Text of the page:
The Blood of the Honored, Part 3
Hey all, please enjoy Part 3 of The Blood of the Honored and have a wonderful day! (You can start at the beginning here.)
“Is that the last of your riders, then?” Elavani asked as if she expected the answer to be yes. Pargnok gave the elf an appraising once-over. She wore the simple clothes of a farmer but that was all of her appearance that would give one the indication that farming was her chosen profession. Like all elves she had pointed ears that arced backward behind her head. She was slight of build but tall of stature, with bright golden eyes and a long mane of hair to match. Her height marked her immediately as a Solar elf of Annodor. That made Pargnok nervous, as did the sword she wore on her hip and the bow slung over her shoulder.
“That’s the last of the wolves,” Pargnok corrected politely. “Her rider has yet to return.”
“Forgive me, Captain,” Elavani said earnestly, her shoulders slumping and her bright golden eyes finding the ground. “I meant no disrespect to your man. I am Elavani, a farmer here in Alcoth. Is there aught I might do to assist in the battle ahead, perhaps as a lookout, or on the wall…” When her eyes came back to meet Pargnok’s they were hard, as though she had something to prove.
“Can you fight?” Pargnok asked directly, eschewing any kind of pretense. He didn’t have time to waste and wasn’t known for his subtlety.
“I’m a fair shot with my bow, but I’m better with a sword – especially if you have a shield I could borrow,” Elavani replied optimistically. “I’m also a member of the Alcoth militia, such as it is, and have had experience in taking orders. I assure you, I’ll be more help than trouble.” The directness with which she expressed her last point did reassure Pargnok. Evalani was not trying to convince him, she was stating a simple fact.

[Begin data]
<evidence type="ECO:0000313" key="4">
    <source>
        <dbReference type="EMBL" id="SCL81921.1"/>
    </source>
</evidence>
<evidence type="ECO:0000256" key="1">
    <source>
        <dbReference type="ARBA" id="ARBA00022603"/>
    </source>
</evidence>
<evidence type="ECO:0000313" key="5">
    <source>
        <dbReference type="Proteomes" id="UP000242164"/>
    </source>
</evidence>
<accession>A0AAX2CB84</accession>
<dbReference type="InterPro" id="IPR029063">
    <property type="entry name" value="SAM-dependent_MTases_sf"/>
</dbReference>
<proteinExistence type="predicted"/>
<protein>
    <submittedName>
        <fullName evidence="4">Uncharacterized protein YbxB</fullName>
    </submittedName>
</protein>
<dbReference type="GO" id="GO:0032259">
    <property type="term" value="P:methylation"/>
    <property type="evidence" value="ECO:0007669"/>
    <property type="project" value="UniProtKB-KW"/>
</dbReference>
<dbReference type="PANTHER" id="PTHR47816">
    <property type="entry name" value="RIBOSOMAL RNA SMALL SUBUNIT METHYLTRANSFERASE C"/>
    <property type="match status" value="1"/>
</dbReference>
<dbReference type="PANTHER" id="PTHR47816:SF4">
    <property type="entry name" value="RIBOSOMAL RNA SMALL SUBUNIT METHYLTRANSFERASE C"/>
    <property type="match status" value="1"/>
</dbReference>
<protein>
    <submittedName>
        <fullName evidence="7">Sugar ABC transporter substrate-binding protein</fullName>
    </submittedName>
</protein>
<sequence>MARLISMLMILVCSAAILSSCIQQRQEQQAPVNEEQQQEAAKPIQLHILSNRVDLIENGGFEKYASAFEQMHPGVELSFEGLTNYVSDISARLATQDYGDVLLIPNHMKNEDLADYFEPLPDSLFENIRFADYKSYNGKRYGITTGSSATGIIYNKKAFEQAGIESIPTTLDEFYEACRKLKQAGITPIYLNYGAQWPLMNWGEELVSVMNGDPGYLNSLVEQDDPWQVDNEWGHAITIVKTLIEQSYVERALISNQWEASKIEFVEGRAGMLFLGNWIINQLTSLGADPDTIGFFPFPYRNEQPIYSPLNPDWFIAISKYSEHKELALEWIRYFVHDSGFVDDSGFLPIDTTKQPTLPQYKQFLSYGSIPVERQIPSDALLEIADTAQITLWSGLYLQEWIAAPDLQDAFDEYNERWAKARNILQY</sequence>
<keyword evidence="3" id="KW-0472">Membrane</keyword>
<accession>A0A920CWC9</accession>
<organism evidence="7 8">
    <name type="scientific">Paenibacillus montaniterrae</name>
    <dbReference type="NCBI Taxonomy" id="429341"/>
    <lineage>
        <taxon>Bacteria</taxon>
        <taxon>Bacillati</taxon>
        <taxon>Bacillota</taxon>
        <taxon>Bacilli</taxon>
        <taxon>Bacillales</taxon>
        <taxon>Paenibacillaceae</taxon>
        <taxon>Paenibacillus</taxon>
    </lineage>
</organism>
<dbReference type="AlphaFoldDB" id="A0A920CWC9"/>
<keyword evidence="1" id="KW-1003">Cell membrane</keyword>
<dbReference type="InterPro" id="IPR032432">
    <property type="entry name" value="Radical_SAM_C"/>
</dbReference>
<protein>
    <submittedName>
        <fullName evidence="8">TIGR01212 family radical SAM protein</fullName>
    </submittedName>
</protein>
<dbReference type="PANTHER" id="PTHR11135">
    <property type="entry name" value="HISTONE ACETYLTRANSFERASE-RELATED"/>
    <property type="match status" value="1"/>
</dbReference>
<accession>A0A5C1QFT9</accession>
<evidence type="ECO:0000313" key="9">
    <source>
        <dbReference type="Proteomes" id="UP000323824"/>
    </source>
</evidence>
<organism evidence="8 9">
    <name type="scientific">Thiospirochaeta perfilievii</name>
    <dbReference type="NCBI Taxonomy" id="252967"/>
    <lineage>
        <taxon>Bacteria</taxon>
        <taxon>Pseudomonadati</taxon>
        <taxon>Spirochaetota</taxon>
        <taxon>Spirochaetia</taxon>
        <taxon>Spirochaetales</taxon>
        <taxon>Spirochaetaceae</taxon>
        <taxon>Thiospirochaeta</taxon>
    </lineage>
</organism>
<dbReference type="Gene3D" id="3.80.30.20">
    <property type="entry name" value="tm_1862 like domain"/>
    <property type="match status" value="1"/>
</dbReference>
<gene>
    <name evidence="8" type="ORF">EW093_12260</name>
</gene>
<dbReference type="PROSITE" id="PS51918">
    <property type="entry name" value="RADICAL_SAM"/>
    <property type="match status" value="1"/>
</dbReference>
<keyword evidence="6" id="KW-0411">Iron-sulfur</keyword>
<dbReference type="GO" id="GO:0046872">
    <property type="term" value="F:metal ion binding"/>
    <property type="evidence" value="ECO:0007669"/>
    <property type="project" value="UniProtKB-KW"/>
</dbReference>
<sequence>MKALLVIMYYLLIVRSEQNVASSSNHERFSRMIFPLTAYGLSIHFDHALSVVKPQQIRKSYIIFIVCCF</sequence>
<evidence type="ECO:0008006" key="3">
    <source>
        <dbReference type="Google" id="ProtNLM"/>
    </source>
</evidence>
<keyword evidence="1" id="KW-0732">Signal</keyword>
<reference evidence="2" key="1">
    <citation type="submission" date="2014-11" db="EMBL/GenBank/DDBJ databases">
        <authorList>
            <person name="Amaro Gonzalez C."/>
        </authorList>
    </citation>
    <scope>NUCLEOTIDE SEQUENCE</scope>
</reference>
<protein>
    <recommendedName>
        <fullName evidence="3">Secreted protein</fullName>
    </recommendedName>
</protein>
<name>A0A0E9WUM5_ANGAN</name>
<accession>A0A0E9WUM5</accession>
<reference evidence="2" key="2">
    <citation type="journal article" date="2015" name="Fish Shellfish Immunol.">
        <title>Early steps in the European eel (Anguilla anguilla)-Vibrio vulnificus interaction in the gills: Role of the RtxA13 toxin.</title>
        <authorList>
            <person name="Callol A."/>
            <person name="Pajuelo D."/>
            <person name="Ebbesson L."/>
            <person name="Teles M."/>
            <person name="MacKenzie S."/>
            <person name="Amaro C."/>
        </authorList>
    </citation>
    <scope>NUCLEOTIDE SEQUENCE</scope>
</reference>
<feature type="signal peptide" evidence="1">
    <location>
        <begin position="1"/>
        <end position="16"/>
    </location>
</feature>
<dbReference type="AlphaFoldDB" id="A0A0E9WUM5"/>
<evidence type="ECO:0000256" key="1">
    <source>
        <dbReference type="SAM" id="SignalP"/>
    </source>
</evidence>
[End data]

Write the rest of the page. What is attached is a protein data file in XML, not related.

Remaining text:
“What about your husband, can he fight at all?” Grilcor asked curiously. Pargnok turned to regard him and saw genuine interest upon Grilcor’s face, which was odd for the sergeant, who was known to be a bit curt with civilians.
“Geldinir is more of a lover than a fighter,” Elavani answered, smirking a little, as she looked back at her husband. “He doesn’t like to cause others pain. He’s no slouch with a blade, though, and if push comes to shove, he will defend himself and those around him. We’ve been looking after some of the older folks and younger children, while their families have been busy here at the fort. I honestly think that’s the best place for him to be the most helpful.”
“Then there he shall stay,” Pargnok agreed, nodding. “I want you with the rest of the fort’s regular fighters, in the main courtyard. They’re mostly local goblins and as such, have some trouble with the phalanx. Not to mention they likely haven’t seen much battle at all, so I’ve had them organize into a ranged crossbow unit. If you could supplement them, it would go a long way to bolstering the defense.”
“I’m happy to do whatever is needed, but…” Evalani hesitated, seeming genuinely concerned with the orders she’d just been given. “…should your crossbows not be on the walls?” She looked back and forth from Pargnok to Grilcor searching for an explanation.
“Have you ever fought Grelfs before, Evalani?” Grilcor asked sarcastically.
“Grelfs?” the elven woman repeated, puzzled.
“Forest elves do not charge battlements head on, ever,” Pargnok abruptly cut off Grilcor from making a snide remark. Both because he didn’t want to hear it and because they were running out of time. “If we put men on the battlements now to lookout for an approaching enemy, they will be dead or paralyzed before we even know what’s happening. By dawn half of us will be dead and the other half will be being dragged back to the Dark Forest. To fight green elves – grelfs – you have to hunker down and wait patiently. Then take them completely unawares.”
“How do you do that?” Elavani asked, curious now. Pargnok hoped her enthusiasm would last the night. He hoped his men would, too.
“Follow my orders and you will find out,” Pargnok said exactingly and Grilcor clacked the butt cap of his warblade onto the cobblestone ground to emphasize the point.
“As you say,” Evalani said, smiling and bowing slightly. “Captain, one more thing. You said we’d all be dead by dawn. Do you expect the attack tonight, then?”
“The attack will come tonight almost immediately after dusk,” Pargnok told her in no uncertain terms. “If nothing else, of THAT you can be certain.” With that, he moved back up the steps toward the battlements, offering Elavani a slight bow as he left her.